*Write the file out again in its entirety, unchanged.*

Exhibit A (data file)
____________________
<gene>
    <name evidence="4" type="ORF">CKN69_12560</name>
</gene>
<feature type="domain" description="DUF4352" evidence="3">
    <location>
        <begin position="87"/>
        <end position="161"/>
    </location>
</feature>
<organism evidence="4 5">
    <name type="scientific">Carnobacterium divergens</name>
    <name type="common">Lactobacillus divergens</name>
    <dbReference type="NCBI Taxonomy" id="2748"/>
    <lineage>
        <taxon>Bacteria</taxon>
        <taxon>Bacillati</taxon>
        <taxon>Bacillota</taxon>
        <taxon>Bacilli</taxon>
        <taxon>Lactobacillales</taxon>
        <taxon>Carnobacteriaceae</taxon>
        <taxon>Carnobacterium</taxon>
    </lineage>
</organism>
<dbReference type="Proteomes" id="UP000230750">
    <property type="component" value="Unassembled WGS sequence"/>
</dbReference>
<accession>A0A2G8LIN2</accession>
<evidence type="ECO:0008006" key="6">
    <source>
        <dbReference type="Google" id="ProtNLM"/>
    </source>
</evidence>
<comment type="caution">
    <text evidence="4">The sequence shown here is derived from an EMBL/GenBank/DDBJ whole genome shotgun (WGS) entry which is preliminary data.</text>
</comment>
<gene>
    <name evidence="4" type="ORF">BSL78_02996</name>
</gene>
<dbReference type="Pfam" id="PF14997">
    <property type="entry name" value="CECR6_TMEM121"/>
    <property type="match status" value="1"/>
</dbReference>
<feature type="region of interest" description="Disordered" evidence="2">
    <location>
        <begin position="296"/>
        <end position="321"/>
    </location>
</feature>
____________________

<gene>
    <name evidence="4" type="ORF">CKN69_12560</name>
</gene>
<feature type="domain" description="DUF4352" evidence="3">
    <location>
        <begin position="87"/>
        <end position="161"/>
    </location>
</feature>
<organism evidence="4 5">
    <name type="scientific">Carnobacterium divergens</name>
    <name type="common">Lactobacillus divergens</name>
    <dbReference type="NCBI Taxonomy" id="2748"/>
    <lineage>
        <taxon>Bacteria</taxon>
        <taxon>Bacillati</taxon>
        <taxon>Bacillota</taxon>
        <taxon>Bacilli</taxon>
        <taxon>Lactobacillales</taxon>
        <taxon>Carnobacteriaceae</taxon>
        <taxon>Carnobacterium</taxon>
    </lineage>
</organism>
<dbReference type="Proteomes" id="UP000230750">
    <property type="component" value="Unassembled WGS sequence"/>
</dbReference>
<accession>A0A2G8LIN2</accession>
<evidence type="ECO:0008006" key="6">
    <source>
        <dbReference type="Google" id="ProtNLM"/>
    </source>
</evidence>
<comment type="caution">
    <text evidence="4">The sequence shown here is derived from an EMBL/GenBank/DDBJ whole genome shotgun (WGS) entry which is preliminary data.</text>
</comment>
<gene>
    <name evidence="4" type="ORF">BSL78_02996</name>
</gene>
<dbReference type="Pfam" id="PF14997">
    <property type="entry name" value="CECR6_TMEM121"/>
    <property type="match status" value="1"/>
</dbReference>
<feature type="region of interest" description="Disordered" evidence="2">
    <location>
        <begin position="296"/>
        <end position="321"/>
    </location>
</feature>